Why Donald Miller Is Wrong About Writing.
Donald Miller recently wrote a post on writing. I am a fan of the guy and his first book, Blue Like Jazz, had a major impact on me. The rest of his stuff is pretty good, too. He has a real knack for helping people to 'live better stories.' In essence, we can go through life in a mundane way or we can edit our own stories to give them meaning. It's quite simple but resonates with a lot of people. If you take a risk, then you will most likely have a story to tell. So, this post he wrote was about getting feedback from his publisher on his latest book and having to make edits. He said ~
“Then, I’d make one edit only to create a domino effect throughout the rest of the book. I did this a few times before I started to believe the book was a total disaster and would probably never be published.”
I know this feeling. When my own book came back, I felt like the editor had taken my baby and hacked off one of its arms. It is a long process and requires the ability to be open-minded and selfless to the story. Miller's solution was to tell his wife,
“Babe, I’ve got to get a cabin. I’ve got to get my head back in this book and I can’t do it running my usual schedule.”
And that, folks, is where Mr. Miller's and my experience part ways. Miller believes that ~
“ - a book will demand your all. That great line won’t come to you on a schedule (though you should keep one anyway) it will come to you when it wants and you have to be sitting there when it arrives or you’ll miss it. If you’ve got a book brewing, rent a cabin. I know you have kids and a job and can’t afford the luxury and I’m sorry if that’s true because the reality is it probably isn’t true.”
I disagree. I wrote my first book at my kitchen table in a tiny studio apartment as a single dad with alternate custody. I barely had time to do anything, but I made the time. I think the whole myth of getting a cabin romanticizes writing and the escape of it all. Hard work and discipline are far more important than days/weeks out in the sticks. The reality for me was this: get the kids to bed and stare at a screen till the wee hours before getting some sleep, rise early the next morning and fire up the coffee machine to try to pump some life back into me before getting the kids to school, then head off to teach English to a bunch of people who stare back at me like I was a dog that got hit by a car. During the editing process, I'd wake up with ink on my pillow and pens in my bed. I did get a few trail runs in, which kept my sanity and creative juices flowing, but other than that I grabbed every spare moment I could and poured myself into my craft. I love what I do and even as I wait for my book to come out in Autumn, I am constantly mind-mapping and laying the foundation for what I know I will be doing for the rest of my life. The day it feels like a job is the day I'll quit. What Don Miller seems to be saying is to be a legitimate writer, I must be able to afford a cabin in order to “make it.” This is dangerous to all aspiring writers. Does he not remember the day when no one knew who he was? Is this the type of story he wants us to live? Where certain things are only within the reach of the financially well-off? I will leave with this great quote from Anais Nin as I believe writing should be about wringing ourselves out on the page, whether it's in the woods or not.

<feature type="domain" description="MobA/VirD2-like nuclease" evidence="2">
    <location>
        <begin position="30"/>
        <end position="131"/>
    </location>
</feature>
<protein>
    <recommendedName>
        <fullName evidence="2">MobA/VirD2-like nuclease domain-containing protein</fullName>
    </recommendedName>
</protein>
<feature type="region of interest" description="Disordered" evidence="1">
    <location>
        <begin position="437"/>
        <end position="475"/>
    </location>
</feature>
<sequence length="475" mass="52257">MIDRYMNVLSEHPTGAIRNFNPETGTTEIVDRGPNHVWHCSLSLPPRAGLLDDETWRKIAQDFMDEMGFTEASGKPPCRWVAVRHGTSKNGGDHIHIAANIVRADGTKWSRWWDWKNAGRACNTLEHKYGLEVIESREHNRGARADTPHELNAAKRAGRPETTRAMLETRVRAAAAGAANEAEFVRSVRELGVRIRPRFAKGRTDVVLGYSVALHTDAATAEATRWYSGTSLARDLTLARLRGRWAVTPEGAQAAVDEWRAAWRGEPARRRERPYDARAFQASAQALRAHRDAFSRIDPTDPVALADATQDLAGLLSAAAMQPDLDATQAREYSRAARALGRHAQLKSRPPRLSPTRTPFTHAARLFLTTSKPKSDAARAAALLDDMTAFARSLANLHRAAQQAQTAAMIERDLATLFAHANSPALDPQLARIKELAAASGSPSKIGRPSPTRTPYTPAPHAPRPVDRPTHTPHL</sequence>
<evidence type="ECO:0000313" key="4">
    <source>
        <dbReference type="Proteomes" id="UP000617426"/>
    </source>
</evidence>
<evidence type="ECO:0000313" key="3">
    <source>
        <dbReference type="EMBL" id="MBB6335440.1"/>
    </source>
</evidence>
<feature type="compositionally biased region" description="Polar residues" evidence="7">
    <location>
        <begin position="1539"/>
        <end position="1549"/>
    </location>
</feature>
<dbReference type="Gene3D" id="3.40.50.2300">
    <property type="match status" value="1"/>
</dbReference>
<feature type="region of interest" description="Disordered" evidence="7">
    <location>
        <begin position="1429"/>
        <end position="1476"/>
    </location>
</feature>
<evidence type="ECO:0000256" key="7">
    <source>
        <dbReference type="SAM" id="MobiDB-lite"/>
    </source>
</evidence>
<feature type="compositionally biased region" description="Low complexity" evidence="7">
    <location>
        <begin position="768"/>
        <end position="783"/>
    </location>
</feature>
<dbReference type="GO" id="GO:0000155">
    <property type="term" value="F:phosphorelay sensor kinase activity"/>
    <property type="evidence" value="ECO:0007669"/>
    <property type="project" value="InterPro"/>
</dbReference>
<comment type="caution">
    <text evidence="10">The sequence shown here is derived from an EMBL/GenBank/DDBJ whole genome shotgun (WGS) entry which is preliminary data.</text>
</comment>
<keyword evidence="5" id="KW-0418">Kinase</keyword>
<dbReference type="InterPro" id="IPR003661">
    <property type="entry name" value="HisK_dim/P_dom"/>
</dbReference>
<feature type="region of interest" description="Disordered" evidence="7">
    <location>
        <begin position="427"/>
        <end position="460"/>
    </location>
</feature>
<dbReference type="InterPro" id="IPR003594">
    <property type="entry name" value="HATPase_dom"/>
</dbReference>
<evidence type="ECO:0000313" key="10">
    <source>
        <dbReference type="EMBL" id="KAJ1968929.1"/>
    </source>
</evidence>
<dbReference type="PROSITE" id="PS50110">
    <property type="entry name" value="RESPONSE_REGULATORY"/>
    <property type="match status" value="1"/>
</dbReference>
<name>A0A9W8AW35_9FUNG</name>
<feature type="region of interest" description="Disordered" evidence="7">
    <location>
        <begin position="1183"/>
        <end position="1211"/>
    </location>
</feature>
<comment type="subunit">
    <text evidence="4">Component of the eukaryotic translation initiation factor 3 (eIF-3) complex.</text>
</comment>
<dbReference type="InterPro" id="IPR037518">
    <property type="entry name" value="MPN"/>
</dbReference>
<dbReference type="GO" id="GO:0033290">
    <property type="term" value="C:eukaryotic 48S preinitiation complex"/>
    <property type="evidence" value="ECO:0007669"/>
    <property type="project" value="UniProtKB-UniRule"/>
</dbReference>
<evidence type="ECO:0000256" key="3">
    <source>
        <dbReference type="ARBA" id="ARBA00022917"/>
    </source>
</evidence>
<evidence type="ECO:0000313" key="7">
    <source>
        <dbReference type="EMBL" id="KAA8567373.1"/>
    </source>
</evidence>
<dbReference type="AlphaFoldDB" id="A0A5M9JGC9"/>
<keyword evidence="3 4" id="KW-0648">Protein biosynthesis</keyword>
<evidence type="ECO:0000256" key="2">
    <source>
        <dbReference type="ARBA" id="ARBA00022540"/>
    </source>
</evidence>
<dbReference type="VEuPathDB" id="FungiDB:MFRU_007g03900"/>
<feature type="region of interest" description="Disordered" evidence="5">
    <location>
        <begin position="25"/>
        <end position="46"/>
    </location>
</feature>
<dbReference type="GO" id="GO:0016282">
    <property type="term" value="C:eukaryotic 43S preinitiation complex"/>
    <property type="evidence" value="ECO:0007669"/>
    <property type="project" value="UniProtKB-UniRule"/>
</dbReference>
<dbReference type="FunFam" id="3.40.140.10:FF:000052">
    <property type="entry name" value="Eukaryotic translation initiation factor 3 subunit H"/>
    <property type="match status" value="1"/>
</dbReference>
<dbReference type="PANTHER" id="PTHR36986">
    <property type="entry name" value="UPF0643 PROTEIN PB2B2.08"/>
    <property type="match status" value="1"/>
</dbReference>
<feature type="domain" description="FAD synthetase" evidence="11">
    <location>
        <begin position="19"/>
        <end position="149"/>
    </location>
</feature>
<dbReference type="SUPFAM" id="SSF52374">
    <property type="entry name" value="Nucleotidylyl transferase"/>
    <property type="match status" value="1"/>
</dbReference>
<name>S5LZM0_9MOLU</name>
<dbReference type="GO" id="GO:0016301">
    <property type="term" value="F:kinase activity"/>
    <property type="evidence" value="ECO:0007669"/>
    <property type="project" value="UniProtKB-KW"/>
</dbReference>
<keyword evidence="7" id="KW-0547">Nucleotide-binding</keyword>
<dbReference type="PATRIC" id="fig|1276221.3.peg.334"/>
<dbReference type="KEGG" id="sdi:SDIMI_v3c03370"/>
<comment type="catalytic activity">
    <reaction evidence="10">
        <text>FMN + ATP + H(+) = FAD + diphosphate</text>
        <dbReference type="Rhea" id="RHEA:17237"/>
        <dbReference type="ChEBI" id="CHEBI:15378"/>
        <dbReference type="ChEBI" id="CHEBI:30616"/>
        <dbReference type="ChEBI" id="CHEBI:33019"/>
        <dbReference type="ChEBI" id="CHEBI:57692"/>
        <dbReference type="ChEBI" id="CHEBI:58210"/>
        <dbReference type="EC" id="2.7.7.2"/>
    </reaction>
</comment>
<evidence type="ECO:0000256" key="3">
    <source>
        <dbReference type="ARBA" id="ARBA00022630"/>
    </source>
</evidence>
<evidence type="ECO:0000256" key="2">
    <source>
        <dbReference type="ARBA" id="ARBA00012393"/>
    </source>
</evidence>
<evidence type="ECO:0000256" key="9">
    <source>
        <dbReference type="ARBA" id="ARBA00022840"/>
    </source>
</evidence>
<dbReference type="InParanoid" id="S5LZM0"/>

“If you do not breathe through writing, if you do not cry out in writing, or sing in writing, then don't write, because our culture has no use for it”